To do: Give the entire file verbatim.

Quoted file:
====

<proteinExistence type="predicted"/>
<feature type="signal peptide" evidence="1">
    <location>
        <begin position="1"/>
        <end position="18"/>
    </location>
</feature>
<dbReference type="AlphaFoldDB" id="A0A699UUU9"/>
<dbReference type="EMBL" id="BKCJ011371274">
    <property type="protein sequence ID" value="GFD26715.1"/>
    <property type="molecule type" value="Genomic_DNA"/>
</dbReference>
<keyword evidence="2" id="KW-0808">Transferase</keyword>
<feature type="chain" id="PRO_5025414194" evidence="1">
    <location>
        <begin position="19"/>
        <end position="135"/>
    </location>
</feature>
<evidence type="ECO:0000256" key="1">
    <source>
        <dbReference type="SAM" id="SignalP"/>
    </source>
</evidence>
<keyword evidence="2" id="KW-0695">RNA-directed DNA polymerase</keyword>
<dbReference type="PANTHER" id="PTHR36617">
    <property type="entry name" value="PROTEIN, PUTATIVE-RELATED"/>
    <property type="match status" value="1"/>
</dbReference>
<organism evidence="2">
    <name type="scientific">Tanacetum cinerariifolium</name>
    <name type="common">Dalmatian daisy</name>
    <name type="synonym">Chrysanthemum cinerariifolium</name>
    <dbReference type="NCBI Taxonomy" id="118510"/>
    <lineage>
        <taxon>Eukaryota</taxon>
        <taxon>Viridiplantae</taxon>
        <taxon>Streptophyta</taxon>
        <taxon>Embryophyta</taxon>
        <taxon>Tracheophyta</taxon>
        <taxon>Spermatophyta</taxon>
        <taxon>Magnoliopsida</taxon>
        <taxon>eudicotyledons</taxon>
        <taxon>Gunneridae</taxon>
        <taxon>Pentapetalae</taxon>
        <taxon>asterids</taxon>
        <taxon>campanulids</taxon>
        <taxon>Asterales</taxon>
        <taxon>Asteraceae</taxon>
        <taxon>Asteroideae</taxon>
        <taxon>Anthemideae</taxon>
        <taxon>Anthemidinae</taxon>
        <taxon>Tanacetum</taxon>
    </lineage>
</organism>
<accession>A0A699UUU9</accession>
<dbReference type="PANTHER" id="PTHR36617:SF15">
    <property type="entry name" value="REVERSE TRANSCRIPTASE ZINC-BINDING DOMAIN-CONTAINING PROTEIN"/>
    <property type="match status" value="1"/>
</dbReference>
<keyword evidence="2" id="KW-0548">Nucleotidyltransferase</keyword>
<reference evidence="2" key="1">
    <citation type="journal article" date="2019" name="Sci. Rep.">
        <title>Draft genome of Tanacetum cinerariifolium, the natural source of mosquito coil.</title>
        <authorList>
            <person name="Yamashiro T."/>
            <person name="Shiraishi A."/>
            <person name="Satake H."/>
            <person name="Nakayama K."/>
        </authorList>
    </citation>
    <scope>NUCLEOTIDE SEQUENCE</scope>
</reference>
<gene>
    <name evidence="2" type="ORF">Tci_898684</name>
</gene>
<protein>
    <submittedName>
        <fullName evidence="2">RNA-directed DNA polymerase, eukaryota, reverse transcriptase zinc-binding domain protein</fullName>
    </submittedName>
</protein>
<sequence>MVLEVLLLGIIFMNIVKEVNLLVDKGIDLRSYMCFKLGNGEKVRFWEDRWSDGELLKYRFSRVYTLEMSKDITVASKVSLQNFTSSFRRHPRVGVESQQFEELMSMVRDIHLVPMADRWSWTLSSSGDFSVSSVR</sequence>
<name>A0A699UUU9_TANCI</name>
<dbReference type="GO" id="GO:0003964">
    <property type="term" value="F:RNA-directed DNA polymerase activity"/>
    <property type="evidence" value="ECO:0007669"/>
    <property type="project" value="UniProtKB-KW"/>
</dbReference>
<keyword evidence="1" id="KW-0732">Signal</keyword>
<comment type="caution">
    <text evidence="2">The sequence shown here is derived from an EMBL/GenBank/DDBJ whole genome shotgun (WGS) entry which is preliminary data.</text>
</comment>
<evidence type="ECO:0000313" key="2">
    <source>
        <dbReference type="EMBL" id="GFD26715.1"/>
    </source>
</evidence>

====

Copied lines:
<proteinExistence type="predicted"/>
<feature type="signal peptide" evidence="1">
    <location>
        <begin position="1"/>
        <end position="18"/>
    </location>
</feature>
<dbReference type="AlphaFoldDB" id="A0A699UUU9"/>
<dbReference type="EMBL" id="BKCJ011371274">
    <property type="protein sequence ID" value="GFD26715.1"/>
    <property type="molecule type" value="Genomic_DNA"/>
</dbReference>
<keyword evidence="2" id="KW-0808">Transferase</keyword>
<feature type="chain" id="PRO_5025414194" evidence="1">
    <location>
        <begin position="19"/>
        <end position="135"/>
    </location>
</feature>
<evidence type="ECO:0000256" key="1">
    <source>
        <dbReference type="SAM" id="SignalP"/>
    </source>
</evidence>
<keyword evidence="2" id="KW-0695">RNA-directed DNA polymerase</keyword>
<dbReference type="PANTHER" id="PTHR36617">
    <property type="entry name" value="PROTEIN, PUTATIVE-RELATED"/>
    <property type="match status" value="1"/>
</dbReference>
<organism evidence="2">
    <name type="scientific">Tanacetum cinerariifolium</name>
    <name type="common">Dalmatian daisy</name>
    <name type="synonym">Chrysanthemum cinerariifolium</name>
    <dbReference type="NCBI Taxonomy" id="118510"/>
    <lineage>
        <taxon>Eukaryota</taxon>
        <taxon>Viridiplantae</taxon>
        <taxon>Streptophyta</taxon>
        <taxon>Embryophyta</taxon>
        <taxon>Tracheophyta</taxon>
        <taxon>Spermatophyta</taxon>
        <taxon>Magnoliopsida</taxon>
        <taxon>eudicotyledons</taxon>
        <taxon>Gunneridae</taxon>
        <taxon>Pentapetalae</taxon>
        <taxon>asterids</taxon>
        <taxon>campanulids</taxon>
        <taxon>Asterales</taxon>
        <taxon>Asteraceae</taxon>
        <taxon>Asteroideae</taxon>
        <taxon>Anthemideae</taxon>
        <taxon>Anthemidinae</taxon>
        <taxon>Tanacetum</taxon>
    </lineage>
</organism>
<accession>A0A699UUU9</accession>
<dbReference type="PANTHER" id="PTHR36617:SF15">
    <property type="entry name" value="REVERSE TRANSCRIPTASE ZINC-BINDING DOMAIN-CONTAINING PROTEIN"/>
    <property type="match status" value="1"/>
</dbReference>
<keyword evidence="2" id="KW-0548">Nucleotidyltransferase</keyword>
<reference evidence="2" key="1">
    <citation type="journal article" date="2019" name="Sci. Rep.">
        <title>Draft genome of Tanacetum cinerariifolium, the natural source of mosquito coil.</title>
        <authorList>
            <person name="Yamashiro T."/>
            <person name="Shiraishi A."/>
            <person name="Satake H."/>
            <person name="Nakayama K."/>
        </authorList>
    </citation>
    <scope>NUCLEOTIDE SEQUENCE</scope>
</reference>
<gene>
    <name evidence="2" type="ORF">Tci_898684</name>
</gene>
<protein>
    <submittedName>
        <fullName evidence="2">RNA-directed DNA polymerase, eukaryota, reverse transcriptase zinc-binding domain protein</fullName>
    </submittedName>
</protein>
<sequence>MVLEVLLLGIIFMNIVKEVNLLVDKGIDLRSYMCFKLGNGEKVRFWEDRWSDGELLKYRFSRVYTLEMSKDITVASKVSLQNFTSSFRRHPRVGVESQQFEELMSMVRDIHLVPMADRWSWTLSSSGDFSVSSVR</sequence>
<name>A0A699UUU9_TANCI</name>
<dbReference type="GO" id="GO:0003964">
    <property type="term" value="F:RNA-directed DNA polymerase activity"/>
    <property type="evidence" value="ECO:0007669"/>
    <property type="project" value="UniProtKB-KW"/>
</dbReference>
<keyword evidence="1" id="KW-0732">Signal</keyword>
<comment type="caution">
    <text evidence="2">The sequence shown here is derived from an EMBL/GenBank/DDBJ whole genome shotgun (WGS) entry which is preliminary data.</text>
</comment>
<evidence type="ECO:0000313" key="2">
    <source>
        <dbReference type="EMBL" id="GFD26715.1"/>
    </source>
</evidence>